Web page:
Partner Emotional Abuse – Men Who Cheat on Their Wives

Dr. Jeanne King, PhD 07/12/2020

Over winter break, my ex’s wife reached out to me to speak about her relationship with my ex. She was wanting to confer as she was struggling in the relationship over what she called narcissism. I was taken aback and opted not to speak with her, because I did not want to get involved.

In my heart, I suspected she was dealing with what became the core issue that tore our relationship apart, at least from my perspective. My ex was a chronic serial cheater and from his point of view, it was his right, his “entitlement.”

In the beginning of the relationship, I saw it as him modeling what his father did, as I was told. And it wasn’t too much different than what my father (whom I loved dearly) did from time to time. Somehow, these men felt entitled to have “meaningless” affairs when they traveled. They saw nothing wrong with it, because it was allegedly meaningless.

Men Who Cheat

Since my ex’s wife reaching out to me, nearly half a dozen people have come into our practice with the same issue: “chronic serial cheating.” I’m drawn to write this article insight because I’m stunned at how these men fail to acknowledge their ongoing violation to their partners and to their marital commitment.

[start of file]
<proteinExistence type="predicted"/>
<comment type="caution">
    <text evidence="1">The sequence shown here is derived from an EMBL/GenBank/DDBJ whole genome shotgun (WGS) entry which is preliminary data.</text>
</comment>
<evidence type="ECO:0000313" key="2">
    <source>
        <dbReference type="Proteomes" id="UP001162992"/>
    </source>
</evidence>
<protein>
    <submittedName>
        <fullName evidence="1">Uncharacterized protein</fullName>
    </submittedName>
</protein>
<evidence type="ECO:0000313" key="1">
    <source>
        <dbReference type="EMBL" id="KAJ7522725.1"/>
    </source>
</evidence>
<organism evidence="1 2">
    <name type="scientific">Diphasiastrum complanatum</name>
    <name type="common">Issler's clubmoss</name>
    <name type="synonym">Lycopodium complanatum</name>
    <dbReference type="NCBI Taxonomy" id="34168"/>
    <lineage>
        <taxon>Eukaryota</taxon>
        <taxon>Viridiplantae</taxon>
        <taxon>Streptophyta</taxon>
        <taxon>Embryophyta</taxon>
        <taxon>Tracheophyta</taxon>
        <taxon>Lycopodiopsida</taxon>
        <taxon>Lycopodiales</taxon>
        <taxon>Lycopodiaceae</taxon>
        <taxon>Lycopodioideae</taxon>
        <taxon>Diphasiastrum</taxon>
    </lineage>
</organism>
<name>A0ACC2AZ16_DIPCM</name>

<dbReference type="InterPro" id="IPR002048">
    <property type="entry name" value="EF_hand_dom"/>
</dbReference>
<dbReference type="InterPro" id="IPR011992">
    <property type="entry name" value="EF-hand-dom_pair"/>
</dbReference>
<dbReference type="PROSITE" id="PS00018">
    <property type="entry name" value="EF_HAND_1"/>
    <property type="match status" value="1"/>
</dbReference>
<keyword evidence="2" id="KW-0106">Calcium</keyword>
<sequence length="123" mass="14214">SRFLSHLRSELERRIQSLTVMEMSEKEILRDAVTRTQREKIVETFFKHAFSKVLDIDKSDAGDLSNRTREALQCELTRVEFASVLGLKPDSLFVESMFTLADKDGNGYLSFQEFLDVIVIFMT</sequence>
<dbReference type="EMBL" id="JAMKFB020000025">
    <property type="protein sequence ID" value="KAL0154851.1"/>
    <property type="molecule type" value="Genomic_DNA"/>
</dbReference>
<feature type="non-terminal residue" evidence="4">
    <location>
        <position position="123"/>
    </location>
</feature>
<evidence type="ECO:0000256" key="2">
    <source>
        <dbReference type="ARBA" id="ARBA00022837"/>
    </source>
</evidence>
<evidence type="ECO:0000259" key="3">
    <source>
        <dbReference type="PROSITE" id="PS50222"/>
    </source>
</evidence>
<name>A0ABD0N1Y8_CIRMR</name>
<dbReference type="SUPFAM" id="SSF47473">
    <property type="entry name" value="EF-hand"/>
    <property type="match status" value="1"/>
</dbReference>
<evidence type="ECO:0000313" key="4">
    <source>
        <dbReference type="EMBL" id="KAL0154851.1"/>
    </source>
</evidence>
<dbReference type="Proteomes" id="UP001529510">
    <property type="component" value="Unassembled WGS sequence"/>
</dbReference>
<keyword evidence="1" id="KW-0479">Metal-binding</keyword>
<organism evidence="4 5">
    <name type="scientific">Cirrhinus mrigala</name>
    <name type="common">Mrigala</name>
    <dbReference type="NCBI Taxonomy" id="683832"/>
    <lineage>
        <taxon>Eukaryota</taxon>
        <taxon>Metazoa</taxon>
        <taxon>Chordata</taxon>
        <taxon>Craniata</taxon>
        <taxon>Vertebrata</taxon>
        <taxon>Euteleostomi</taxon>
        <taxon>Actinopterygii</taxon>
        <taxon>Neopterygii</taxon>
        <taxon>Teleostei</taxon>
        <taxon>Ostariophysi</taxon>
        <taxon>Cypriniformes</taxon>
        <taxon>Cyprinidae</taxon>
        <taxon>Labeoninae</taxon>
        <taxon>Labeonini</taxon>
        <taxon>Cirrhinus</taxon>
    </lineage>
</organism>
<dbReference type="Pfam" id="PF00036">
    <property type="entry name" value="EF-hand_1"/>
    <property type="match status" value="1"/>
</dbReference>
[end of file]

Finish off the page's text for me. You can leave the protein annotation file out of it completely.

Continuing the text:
To this day, I fail to understand how men who cheat don’t recognize the obvious emotional psychological abuse inherent in infidelity. There is an air of privilege entitling them to dip into the sea of available women from escorts to church buddies. It is truly their “right,” so they believe.

Some of these men seek sexual entertainment when they are “lonely.” Some when they are feeling “low.” Most do it to get even when they are not getting their way. Many cheat on their wives when they are holding a belief that they have been wronged, dismissed, neglected or not supported. The adulterous rendezvous becomes a way to regain control.

Healing a Legacy of Infidelity

One couple struggling with this issue had been together for five decades. The evidence of the affairs become known to the wife after 50 years of marriage. Needless to say, this woman was devastated.

It was clear to me that this couple stepped into therapy to save their marriage. And that is essentially what we did. Their process was ever so moving to each of them and to me in witnessing the transformation of their relationship.

If you are struggling with the issue of infidelity in your marriage, seek to understand the underlying dynamics. Recognize the relationship between classic emotional abuse dynamics and infidelity in marriage. For more information on partner domestic abuse dynamics, visit

Dr. Jeanne King, psychologist and author, helps people worldwide recognize, end and heal from domestic abuse.

© Dr Jeanne King, PhD. — Domestic Violence Prevention